Article

Three-dimensional holographic optical manipulation through a high-numerical-aperture soft-glass multimode fibre

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Abstract

Holographic optical tweezers (HOT) hold great promise for many applications in biophotonics, allowing the creation and measurement of minuscule forces on biomolecules, molecular motors and cells. Geometries used in HOT currently rely on bulk optics, and their exploitation in vivo is compromised by the optically turbid nature of tissues. We present an alternative HOT approach in which multiple three-dimensional (3D) traps are introduced through a high-numerical-aperture multimode optical fibre, thus enabling an equally versatile means of manipulation through channels having cross-section comparable to the size of a single cell. Our work demonstrates real-time manipulation of 3D arrangements of micro-objects, as well as manipulation inside otherwise inaccessible cavities. We show that the traps can be formed over fibre lengths exceeding 100 mm and positioned with nanometric resolution. The results provide the basis for holographic manipulation and other high-numerical-aperture techniques, including advanced microscopy, through single-core-fibre endoscopes deep inside living tissues and other complex environments.

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Acknowledgements

I.T.L. and S.T. acknowledge funding from the People Programme (Marie Curie Actions) of the European Union’s Seventh Framework Programme (FP7/2007–2013) under REA grant agreement no. 608144. I.T.L., S.T. and T.Č. also acknowledge financial support from the Thüringer Ministerium für Wirtschaft, Wissenschaft und Digitale Gesellschaft, the Thüringer Aufbaubank and the Federal Ministry of Education and Research, Germany (BMBF). M.Š. and T.Č. acknowledge support from the European Regional Development Fund through project no. CZ.02.1.01/0.0/0.0/15003/0000476. T.Č. also acknowledges the University of Dundee and SUPA (Scottish Universities Physics Alliance; PaLS initiative) for financial support. X.J. and P.St.J.R. thank F. Babic for assistance with drawing the fibres. The authors also thank K. Wilcox and Elliot Scientific Ltd for lending equipment used in the experiments.

Author information

Affiliations

  1. SUPA, School of Science and Engineering, University of Dundee, Nethergate, Dundee, UK

    • Ivo T. Leite
    • , Sergey Turtaev
    •  & Tomáš Čižmár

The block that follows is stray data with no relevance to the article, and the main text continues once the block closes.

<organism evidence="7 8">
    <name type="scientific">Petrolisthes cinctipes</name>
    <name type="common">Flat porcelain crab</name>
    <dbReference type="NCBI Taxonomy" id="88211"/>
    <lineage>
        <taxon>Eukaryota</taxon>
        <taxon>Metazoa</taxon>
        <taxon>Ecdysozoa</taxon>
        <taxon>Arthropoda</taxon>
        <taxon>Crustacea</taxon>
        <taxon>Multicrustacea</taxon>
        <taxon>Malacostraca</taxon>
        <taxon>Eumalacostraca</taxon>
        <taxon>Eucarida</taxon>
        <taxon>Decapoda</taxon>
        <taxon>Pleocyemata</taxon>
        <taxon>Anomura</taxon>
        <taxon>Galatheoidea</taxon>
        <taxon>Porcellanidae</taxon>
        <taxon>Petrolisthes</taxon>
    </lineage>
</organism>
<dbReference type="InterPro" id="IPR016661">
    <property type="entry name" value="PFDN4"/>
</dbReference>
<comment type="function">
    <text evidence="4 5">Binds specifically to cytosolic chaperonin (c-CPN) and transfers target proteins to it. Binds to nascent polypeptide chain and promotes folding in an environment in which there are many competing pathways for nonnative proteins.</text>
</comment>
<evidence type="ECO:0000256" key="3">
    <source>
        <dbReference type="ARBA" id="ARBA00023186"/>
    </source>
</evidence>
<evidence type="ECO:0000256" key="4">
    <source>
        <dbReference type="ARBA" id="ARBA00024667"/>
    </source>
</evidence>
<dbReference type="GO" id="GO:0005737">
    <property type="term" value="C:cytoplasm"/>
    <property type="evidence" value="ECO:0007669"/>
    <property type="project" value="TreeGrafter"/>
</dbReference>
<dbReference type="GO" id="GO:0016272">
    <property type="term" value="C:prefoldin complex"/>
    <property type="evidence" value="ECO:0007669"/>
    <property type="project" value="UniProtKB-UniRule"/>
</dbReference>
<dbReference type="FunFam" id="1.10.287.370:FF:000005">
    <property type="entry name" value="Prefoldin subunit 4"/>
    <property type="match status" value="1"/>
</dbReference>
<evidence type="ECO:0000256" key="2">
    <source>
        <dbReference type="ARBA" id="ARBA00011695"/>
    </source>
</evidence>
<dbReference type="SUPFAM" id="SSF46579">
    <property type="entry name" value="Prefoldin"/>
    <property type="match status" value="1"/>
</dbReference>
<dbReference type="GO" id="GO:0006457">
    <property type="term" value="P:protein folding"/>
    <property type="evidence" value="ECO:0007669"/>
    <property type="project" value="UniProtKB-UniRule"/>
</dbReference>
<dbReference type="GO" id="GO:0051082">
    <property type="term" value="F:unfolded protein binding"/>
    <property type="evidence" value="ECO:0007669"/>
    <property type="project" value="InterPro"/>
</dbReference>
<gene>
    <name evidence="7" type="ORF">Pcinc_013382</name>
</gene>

2. Institute of Medical Science and Technology, University of Dundee, Dundee Medipark, Dundee, UK

    • Ivo T. Leite
    •  & Alfred Cuschieri
  3. Leibniz Institute of Photonic Technology, Jena, Germany

    • Ivo T. Leite
    • , Sergey Turtaev
    •  & Tomáš Čižmár
  4. School of Life Sciences, University of Dundee, Nethergate, Dundee, UK

    • Sergey Turtaev
  5. Max Planck Institute for the Science of Light, Erlangen, Germany

    • Xin Jiang
    •  & Philip St. J. Russell
  6. Institute of Scientific Instruments of the CAS, Brno, Czech Republic

    • Martin Šiler
    •  & Tomáš Čižmár

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Contributions

I.T.L., S.T. and T.Č. performed all experiments. X.J. and P.St.J.R. designed and manufactured the optical fibres. M.Š. modelled the optical tweezers. I.T.L., A.C. and T.Č. analysed the results. T.Č. led the project. I.T.L. and T.Č. wrote the manuscript with contributions from all authors.

Competing interests

The authors declare no competing financial interests.

Corresponding author

Correspondence to Tomáš Čižmár.

Supplementary information

  1. Supplementary Information

    Supplementary methods and results. This file was missing when the Article was first published; it was uploaded 14 December 2017.

Videos

  1. Supplementary Video 1

    Dynamic holographic optical tweezers (HOT) manipulation of eight particles in a rotating cube arrangement.

  2. Supplementary Video 2

    Dynamic HOT manipulation of six particles illustrating Bohr’s model of the He atom.

  3. Supplementary Video 3

    Dynamic HOT axial manipulation of two particles.

  4. Supplementary Video 4

    Dynamic HOT manipulation inside a semi-opaque cavity.

  5. Supplementary Video 5

    Stability of a static HOT while bending the multimode fibre.

  6. Supplementary Video 6

    Simulation of focus fine positioning.